Doing politics by nostalgia

The general election is approaching and instead of sharing its vision for our country, PN has resorted to nostalgia, offering nothing more than a history lesson. ADRIAN DOMINIC ELLUL WRITES.  

We are on the cusp of another electoral campaign. Political parties in Malta and the political candidates representing them are gearing up for another electoral campaign where they will have to explain their party’s vision for the country and why their vision is better than that of their competitor. 

At least… so I hope. 

It seems the Nationalist party fails to understand that politics is all about moving forward. The past should be remembered and honoured, but the electorate cannot simply be made to choose one party over another on things that happened over forty years ago. 

Last weekend was symptomatic of this frame of mind. On Sunday the Nationalist party organised the (by now) traditional Sunday meeting in Sliema. Bernard Grech’s speech was quite a run-of-the-mill one – bashing the Government and everyone who supports it. His speech pointed out continuous parallelisms between today’s situation and Malta in the 1980s. In reality, this is nothing new: whenever an election is looming, the Nationalist party goes full nostalgia mode. 

The electorate can’t simply be made to choose one party over another on things that happened over forty years ago. 

But this was just the tip of the iceberg. Later on during the day, the Nationalist party broadcasted a documentary on Eddie Fenech Adami’s leadership and achievements. This included a 10-hour telethon to gather money for the upcoming electoral campaign. As much as I love documentaries, I fail to see how “Eddie” (as he is affectionately called by Nationalist supporters) is the solution for today’s problems. 

Whenever the PN is between a rock and a hard place electorally, it resorts to nostalgia. Something similar happened during the 2017 electoral campaign, when PN strategists deemed it wise to push Eddie and Lawrence Gonzi in the limelight to prop up Simon Busuttil’s credibility as a prospective Prime Minister. This did not happen and had the opposite effect – it showed that the PN did not have a forward-looking mindset but had to resort to its history to seem ‘credible’.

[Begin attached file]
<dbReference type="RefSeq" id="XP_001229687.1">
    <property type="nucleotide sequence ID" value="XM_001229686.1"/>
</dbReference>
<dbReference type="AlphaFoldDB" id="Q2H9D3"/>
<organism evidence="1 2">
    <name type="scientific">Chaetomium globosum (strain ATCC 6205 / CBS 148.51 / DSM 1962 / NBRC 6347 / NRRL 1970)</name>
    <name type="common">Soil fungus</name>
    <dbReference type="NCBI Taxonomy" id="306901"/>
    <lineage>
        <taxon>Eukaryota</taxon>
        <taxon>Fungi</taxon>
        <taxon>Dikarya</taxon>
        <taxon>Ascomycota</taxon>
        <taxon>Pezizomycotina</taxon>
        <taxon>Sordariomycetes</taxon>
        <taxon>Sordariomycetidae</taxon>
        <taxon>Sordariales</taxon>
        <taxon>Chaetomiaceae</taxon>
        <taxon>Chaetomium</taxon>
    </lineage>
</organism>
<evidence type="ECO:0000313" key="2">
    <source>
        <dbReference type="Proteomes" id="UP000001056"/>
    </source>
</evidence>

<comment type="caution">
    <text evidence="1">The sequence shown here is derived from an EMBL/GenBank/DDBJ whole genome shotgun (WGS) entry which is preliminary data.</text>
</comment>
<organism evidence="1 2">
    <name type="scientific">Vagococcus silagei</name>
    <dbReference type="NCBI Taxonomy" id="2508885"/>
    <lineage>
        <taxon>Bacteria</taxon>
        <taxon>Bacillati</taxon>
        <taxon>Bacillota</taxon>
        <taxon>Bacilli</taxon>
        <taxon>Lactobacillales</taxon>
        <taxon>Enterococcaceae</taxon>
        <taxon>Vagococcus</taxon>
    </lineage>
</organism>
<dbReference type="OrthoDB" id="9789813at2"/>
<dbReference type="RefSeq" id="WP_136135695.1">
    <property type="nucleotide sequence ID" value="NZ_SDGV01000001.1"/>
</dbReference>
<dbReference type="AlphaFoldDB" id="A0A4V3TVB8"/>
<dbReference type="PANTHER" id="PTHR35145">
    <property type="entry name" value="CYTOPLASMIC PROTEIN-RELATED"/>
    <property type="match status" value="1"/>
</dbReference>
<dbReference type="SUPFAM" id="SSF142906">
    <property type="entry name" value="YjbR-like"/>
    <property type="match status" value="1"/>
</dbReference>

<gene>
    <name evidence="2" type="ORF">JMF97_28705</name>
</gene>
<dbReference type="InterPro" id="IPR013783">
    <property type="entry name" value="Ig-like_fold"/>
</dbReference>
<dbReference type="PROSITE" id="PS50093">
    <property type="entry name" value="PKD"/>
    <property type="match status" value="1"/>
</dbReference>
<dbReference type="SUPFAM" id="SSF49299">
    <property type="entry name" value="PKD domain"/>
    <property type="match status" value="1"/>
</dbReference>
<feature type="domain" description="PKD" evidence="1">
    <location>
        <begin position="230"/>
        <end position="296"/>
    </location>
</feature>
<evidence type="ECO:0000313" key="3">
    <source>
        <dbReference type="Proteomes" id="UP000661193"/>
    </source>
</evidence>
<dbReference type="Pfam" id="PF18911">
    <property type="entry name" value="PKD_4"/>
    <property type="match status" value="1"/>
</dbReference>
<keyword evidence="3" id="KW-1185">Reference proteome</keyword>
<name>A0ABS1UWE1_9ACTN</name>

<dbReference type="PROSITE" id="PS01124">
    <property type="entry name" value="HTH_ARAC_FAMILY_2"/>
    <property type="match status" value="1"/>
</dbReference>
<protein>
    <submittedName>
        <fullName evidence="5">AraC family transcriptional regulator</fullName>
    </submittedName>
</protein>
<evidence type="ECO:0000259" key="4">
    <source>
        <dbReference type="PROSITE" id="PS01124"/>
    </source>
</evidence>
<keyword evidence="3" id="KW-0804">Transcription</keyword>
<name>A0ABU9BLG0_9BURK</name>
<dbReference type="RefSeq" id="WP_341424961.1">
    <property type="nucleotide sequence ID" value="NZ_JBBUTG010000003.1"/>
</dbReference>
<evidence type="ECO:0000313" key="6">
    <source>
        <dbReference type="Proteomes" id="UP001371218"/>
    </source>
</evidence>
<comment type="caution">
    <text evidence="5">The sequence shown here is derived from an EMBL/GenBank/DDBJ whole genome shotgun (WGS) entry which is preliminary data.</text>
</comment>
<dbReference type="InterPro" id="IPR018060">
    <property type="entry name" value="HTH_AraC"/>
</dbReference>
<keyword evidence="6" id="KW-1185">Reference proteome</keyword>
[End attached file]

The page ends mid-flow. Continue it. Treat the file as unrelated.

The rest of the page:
What PN strategists fail to understand is that, at the time, the Nationalist party had a vision – something which is completely lacking in today’s Nationalist party. Whether it was the famous mantra of “Xogħol, Ġustizzja u Libertà” or the intention of making Malta an EU full-member state – the PN offered a semblance of hope and vision for the future. Today, this is almost absent. 

People vote when they are confident in a cause. The Nationalist Party is offering nothing new for the future. To this day, we still have no idea how the PN will steer Malta’s post-COVID recovery process, its economic vision, or its environmental vision. When one is not offered a cause to feel confident in, people will then vote on the basis of the Party’s credentials. And believe you me – the Nationalist Party’s credentials in times of crisis are not good at all. 

To this day, we still have no idea about the Nationalist party’s vision for our country. We have been promised a new vision and a new direction – but to this day we have been given a history lesson.

People expect that a political party that aspires to lead the Government will be able to anticipate the problems and overcome them. People look ahead and wonder who will be able to offer them and their children a better future. 

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